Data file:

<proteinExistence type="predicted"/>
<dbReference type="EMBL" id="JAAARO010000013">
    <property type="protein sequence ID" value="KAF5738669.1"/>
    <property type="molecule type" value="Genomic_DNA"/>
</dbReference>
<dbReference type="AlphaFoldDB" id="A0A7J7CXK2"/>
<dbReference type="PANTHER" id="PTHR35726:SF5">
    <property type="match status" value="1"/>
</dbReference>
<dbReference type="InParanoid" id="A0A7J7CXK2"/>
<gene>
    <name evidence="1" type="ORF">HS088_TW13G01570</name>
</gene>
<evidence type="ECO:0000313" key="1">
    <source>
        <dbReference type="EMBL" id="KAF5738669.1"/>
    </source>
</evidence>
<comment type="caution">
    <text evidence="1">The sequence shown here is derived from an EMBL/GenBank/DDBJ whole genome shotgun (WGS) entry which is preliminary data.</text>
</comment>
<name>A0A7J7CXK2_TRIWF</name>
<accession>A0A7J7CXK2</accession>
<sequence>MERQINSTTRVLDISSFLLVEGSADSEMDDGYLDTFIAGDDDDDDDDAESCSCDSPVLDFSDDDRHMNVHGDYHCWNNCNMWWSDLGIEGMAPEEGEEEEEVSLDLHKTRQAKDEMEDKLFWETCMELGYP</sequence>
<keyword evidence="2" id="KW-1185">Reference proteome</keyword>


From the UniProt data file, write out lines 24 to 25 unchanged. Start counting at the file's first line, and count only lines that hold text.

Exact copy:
<sequence>MERQINSTTRVLDISSFLLVEGSADSEMDDGYLDTFIAGDDDDDDDDAESCSCDSPVLDFSDDDRHMNVHGDYHCWNNCNMWWSDLGIEGMAPEEGEEEEEVSLDLHKTRQAKDEMEDKLFWETCMELGYP</sequence>
<keyword evidence="2" id="KW-1185">Reference proteome</keyword>